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The AN/TPQ-53 radar system Lockheed Martin
GaN solid-state technology provides improved performance for AN/TPQ-53 radar systems.

GaN Extends Range of Army’s Q-53 Radar System

The high power density of GaN semiconductor technology contributes to the improved performance of the AN/TPQ-53 radar system.

Gallium nitride (GaN) semiconductor technology is contributing to the improved performance and extended range of the U.S. Army’s AN/TPQ-53 (Q-53) radar system in its full-rate-production configuration. The Army has awarded Lockheed Martin a contract modification to insert GaN active-device technology into the Q-53 radar system for increased range and coverage in full-rate-production systems. The move to GaN will add transmit power to the system for increased radar illumination and detection range.

“Lockheed Martin is proud the Army is adding Q-53 to our family of fielded GaN based radars,” said Rick Herodes, director of the Q-53 program at Lockheed Martin. “This modification takes advantage of our broad experience with radar production and next generation radar development experience coupled with Lockheed Martin’s continuous investment in GaN and other radar technologies.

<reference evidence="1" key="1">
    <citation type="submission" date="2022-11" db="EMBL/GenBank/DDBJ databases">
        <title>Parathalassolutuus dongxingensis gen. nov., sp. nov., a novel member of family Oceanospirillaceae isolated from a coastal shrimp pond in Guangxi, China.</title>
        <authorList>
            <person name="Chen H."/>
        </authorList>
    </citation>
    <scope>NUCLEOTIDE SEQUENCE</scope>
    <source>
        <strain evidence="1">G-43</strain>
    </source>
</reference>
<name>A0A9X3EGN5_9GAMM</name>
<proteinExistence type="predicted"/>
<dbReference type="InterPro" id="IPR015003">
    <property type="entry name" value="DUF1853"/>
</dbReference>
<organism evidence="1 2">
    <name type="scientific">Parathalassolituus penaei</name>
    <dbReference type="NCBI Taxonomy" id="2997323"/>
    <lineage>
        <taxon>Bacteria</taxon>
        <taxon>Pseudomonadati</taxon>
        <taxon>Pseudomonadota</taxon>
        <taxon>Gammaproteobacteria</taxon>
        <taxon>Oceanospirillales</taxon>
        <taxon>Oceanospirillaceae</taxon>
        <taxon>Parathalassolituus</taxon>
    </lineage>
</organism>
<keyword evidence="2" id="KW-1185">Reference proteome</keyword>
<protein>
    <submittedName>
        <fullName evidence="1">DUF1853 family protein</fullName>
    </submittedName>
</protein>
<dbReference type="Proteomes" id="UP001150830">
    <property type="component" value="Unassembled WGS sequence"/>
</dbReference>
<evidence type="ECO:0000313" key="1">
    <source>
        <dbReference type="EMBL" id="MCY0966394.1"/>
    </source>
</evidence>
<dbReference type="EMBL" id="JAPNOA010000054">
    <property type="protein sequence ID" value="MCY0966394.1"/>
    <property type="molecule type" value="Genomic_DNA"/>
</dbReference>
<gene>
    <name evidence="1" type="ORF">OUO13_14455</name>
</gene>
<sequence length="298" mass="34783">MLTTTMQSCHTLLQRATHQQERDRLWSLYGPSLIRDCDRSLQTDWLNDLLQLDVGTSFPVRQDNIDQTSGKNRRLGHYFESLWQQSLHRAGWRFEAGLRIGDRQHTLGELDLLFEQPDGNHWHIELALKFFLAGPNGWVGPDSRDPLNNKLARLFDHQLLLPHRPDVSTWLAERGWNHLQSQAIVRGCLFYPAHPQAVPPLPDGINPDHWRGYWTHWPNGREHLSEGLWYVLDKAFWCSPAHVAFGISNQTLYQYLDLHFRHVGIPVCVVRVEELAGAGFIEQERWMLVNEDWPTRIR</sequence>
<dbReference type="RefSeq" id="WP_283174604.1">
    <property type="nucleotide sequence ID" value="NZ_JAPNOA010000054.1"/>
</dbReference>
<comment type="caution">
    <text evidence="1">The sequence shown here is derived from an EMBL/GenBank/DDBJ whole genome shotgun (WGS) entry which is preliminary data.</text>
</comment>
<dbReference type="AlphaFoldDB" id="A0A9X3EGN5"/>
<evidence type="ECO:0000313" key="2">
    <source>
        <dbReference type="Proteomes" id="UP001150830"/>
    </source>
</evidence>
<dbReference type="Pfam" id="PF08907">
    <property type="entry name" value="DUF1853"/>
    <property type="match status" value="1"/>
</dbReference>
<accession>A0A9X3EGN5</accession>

This update enables Q-53 mission growth for changing Army needs,” Herodes added. “We realize how critical it is to enhance the capabilities of the Q-53 so it can be responsive to the evolving operational demands and emerging threats our deployed troops face every day.”

The AN/TPQ-53 radar system is a solid-state phased-array radar that is designed to detect and track enemy systems while operating in 360- and 90-deg. modes. It is replacing aging AN/TPQ-36 and AN/TPQ-37 medium-range radars in the Army’s inventory and, compared to those two radar systems, provides greater mobility, greater reliability, and increased supportability, with lower life-cycle costs and reduced crew sizes. The AN/TPQ-53 uses a software-controlled active electronically scanned array (AESA) architecture for its multiple-mission capabilities, including effective identification and tracking of unmanned aerial systems (UASs).

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